An emergency kit in your car is something that you hope you will never have to use. Does that mean you shouldn’t have one? Absolutely not. An emergency kit is crucial to have in your car and may well save your life, should the worst happen.
What you should have in your emergency kit
There are many items that you should have in your emergency kit. The list below contains many essentials and then good ideas for your emergency kit – but it is not definitive.
- Thick blankets
- Jumpstart kit
- Energy bars
- First Aid Kit
- Reflective clothing
- Spare phone
- Tool kit (multipurpose tools to save space)
- Road maps
- Extra clothes (prioritize items that will keep you warm, such as gloves, boots, wool socks, thick and warm clothing)
- Sanitation such as anti-bacterial gel, spare toiletries
- Pen and paper
- Car escape tools (these can include items that can help you cut your or your passengers’ seatbelts or break through a window in an emergency)
Tailoring your kit
You can also curate your emergency kit by looking at the season. Although we suggest sticking to one “do-it-all” kit all year round, if space is an issue, you could remove parts that are not as relevant in summer (supplies such as an ice scraper, de-icing solution) and in the winter items such as spare sun cream.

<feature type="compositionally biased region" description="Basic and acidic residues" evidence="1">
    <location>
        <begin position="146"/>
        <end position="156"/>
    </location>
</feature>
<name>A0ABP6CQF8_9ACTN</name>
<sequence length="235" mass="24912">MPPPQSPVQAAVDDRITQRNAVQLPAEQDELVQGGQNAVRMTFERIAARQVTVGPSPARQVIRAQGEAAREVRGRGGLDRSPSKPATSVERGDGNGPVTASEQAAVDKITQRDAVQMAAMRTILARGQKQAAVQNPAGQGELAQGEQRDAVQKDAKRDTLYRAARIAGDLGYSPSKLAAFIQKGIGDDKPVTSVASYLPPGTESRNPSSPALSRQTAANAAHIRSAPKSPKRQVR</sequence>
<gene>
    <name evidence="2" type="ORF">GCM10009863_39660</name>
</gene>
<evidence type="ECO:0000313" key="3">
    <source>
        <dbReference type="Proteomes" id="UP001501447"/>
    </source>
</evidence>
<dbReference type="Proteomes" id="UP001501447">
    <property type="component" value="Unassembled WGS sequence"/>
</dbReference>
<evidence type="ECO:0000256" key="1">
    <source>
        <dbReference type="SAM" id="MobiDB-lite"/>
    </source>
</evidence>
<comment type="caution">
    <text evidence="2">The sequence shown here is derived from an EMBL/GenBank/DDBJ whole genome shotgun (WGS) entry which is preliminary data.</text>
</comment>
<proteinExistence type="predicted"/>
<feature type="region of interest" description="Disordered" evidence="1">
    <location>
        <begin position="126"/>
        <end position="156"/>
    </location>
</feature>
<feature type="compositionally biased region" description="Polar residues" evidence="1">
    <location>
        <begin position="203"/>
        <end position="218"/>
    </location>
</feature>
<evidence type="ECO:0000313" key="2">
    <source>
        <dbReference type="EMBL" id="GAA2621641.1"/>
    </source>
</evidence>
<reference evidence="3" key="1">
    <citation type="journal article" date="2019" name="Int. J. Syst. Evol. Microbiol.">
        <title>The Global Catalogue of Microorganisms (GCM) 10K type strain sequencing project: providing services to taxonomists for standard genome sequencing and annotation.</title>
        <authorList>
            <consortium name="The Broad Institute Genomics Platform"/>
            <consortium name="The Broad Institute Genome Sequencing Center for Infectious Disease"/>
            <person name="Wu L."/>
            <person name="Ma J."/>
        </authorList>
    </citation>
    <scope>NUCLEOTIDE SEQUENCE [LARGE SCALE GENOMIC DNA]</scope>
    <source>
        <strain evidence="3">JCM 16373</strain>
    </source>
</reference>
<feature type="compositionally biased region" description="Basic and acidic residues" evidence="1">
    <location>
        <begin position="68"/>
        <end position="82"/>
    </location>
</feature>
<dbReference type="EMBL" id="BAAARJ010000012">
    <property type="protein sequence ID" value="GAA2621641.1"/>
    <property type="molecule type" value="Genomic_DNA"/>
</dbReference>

Also, if you are someone who predominately drives at night, you might want to add extra items such as roadside flares/glowsticks, and reusable LEDs that can be placed on your vehicle to provide illumination for you and your vehicle. If you are someone who drives through particularly treacherous mountainous icy conditions, prepare accordingly. The best way to prepare is to research the best emergency kit for your driving – a simple search on Amazon will send you in the direction of lots of pre-made kits that take the hassle out of preparing your own away. Or use our list above and tailor it to your own individual needs and buy additional items accordingly.
Making sure your kit is accessible
Some items, such as the clothing, can be kept in the boot, with the assumption that if you broke down in a cold climate you could quickly grab what you need. Other items, such as the car escape tools, are of no use if they are hidden away in your boot after you have rolled your car and are unable to break through the window. A better place would be a secure compartment around your dashboard, one you could reach for and access even in an emergency where your mobility is limited.
Your emergency kit can save your life. Hopefully, you will never have to use it in extreme circumstances, but your small financial outlay and time planning your kit are one of the most worthwhile investments in your safety you can possibly make!